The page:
The gentleman seemed intrigued by this and let not just one but two buses pass.  He was genuinely interested in the gospel and its relationship to works of righteousness (though he did not use that term).  He wanted to know what place obedience had in relationship to the gospel.  I explained to him that true obedience was the product of faith in Christ.  Obedience to the law was a good way to live but a terrible way to be saved for only one person could ever and has ever accomplished it – Jesus Christ.  We warned him to not build his life on the platform of his own obedience but on the platform of Jesus’ obedience for the former will crumble but the latter is strong.

His final issue concerned the exclusivity of Christ.  How could we claim Christ as the “only” way when there were so many other religions available?  We asked him how many numbers there were.  He replied “billions.”  (In fact it is significantly more than that already large number.)  We asked then asked him, how many of those numbers answer the equation 2 + 3.  He replied “only one.”  Similarly, while it is true that there are many religions and religious teachers, there is only one who adequately addresses the problem of sin – Jesus Christ.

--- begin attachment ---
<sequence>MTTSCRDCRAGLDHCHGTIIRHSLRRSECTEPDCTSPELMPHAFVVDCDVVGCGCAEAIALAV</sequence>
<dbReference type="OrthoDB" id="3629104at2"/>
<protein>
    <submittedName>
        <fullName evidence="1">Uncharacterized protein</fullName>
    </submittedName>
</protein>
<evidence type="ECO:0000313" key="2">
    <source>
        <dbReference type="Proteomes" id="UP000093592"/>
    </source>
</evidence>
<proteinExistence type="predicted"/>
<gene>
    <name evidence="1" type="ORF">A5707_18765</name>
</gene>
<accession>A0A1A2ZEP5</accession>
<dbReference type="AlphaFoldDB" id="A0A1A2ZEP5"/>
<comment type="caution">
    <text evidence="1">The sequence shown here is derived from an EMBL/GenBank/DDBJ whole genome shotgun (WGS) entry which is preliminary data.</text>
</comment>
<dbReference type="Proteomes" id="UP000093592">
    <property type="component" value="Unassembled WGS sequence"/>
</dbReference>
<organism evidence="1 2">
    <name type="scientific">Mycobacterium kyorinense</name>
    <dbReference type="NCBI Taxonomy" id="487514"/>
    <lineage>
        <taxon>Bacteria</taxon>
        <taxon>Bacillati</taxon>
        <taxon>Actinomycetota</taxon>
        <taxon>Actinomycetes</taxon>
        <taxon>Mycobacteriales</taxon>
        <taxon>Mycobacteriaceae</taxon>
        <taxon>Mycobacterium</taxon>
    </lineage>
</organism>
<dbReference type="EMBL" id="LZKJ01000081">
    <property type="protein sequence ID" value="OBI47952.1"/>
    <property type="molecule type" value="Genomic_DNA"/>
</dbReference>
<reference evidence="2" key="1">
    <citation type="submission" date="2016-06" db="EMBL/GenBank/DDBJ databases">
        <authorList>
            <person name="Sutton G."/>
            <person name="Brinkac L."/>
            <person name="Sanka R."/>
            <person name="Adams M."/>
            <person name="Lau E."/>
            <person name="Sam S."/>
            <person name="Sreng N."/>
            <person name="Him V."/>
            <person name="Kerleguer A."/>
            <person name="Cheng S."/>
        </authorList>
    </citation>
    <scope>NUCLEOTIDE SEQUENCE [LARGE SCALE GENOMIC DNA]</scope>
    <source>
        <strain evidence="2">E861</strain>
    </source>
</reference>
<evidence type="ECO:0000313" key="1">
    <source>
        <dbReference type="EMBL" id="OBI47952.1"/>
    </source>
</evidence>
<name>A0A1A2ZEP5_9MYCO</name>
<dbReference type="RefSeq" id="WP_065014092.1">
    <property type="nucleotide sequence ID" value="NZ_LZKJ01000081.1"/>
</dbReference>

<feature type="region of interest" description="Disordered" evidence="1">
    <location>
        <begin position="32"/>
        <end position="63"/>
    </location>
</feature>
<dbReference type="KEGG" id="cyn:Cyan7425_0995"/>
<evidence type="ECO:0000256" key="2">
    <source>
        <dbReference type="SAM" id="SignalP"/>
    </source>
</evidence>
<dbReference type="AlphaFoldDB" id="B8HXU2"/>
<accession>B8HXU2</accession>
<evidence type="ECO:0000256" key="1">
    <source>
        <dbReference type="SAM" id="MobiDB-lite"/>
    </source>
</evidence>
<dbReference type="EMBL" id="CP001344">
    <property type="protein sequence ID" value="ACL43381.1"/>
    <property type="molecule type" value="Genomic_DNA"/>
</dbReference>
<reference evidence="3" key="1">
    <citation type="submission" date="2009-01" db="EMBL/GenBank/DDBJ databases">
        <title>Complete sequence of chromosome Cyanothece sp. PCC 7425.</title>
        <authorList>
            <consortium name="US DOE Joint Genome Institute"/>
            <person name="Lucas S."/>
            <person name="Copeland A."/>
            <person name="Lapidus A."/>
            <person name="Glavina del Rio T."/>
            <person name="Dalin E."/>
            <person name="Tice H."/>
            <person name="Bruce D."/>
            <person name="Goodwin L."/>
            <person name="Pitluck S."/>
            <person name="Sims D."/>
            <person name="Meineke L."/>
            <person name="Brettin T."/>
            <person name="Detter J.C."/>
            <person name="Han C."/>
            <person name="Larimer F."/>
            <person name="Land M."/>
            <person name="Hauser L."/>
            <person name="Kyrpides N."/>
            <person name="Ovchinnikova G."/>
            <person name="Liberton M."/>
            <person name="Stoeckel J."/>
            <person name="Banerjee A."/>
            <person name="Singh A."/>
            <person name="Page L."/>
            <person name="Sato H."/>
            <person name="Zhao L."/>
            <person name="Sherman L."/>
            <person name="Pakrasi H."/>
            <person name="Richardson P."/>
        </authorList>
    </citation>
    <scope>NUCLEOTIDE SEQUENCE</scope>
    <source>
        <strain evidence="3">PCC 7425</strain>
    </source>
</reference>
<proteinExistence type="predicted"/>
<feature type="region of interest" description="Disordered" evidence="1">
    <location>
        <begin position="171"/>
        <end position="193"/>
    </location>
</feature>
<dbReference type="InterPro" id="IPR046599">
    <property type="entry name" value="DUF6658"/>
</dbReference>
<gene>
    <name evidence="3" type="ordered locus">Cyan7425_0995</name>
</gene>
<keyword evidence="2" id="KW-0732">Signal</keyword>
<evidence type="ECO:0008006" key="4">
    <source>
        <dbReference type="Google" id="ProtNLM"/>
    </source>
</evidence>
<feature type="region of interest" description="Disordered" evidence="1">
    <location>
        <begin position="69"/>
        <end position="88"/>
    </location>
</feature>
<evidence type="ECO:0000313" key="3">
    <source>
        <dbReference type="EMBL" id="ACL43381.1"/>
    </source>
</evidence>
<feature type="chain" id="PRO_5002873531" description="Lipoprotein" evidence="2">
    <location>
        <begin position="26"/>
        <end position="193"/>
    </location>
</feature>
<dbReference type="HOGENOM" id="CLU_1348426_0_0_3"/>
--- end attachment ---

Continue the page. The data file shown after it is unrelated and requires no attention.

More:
The gentleman was sincerely grateful for the chance to discuss these matters with us and told us that he had a KJV at home. It is my prayer that if he has not already done so, he would take the Bible he already possesses and feast on it. After this conversation, our time had come to an end.  We returned to the church’s parking lot where we sought the Lord’s favour on our efforts and asked that God would bring revival to our city.

Grace Chapel’s Childrens Outreach: Week #3

On Thursday night we were back at the park for one more kids club! This marked our last Thursday outreach for a while. We may go back to the park in late August (details to come). Whatever the case, though there were not many out at the park, the Lord provided about 6-8 kids for a great evening of teaching, singing, learning and even snacking! He also provided a large crew of volunteer workers from Grace Chapel! I am humbled by their desire to serve and their faithful devotion to co-labour for the sake of His Name. They mingled with all of the adults at the park, looking for opportunities to spread the Gospel – they are a great encouragement to me.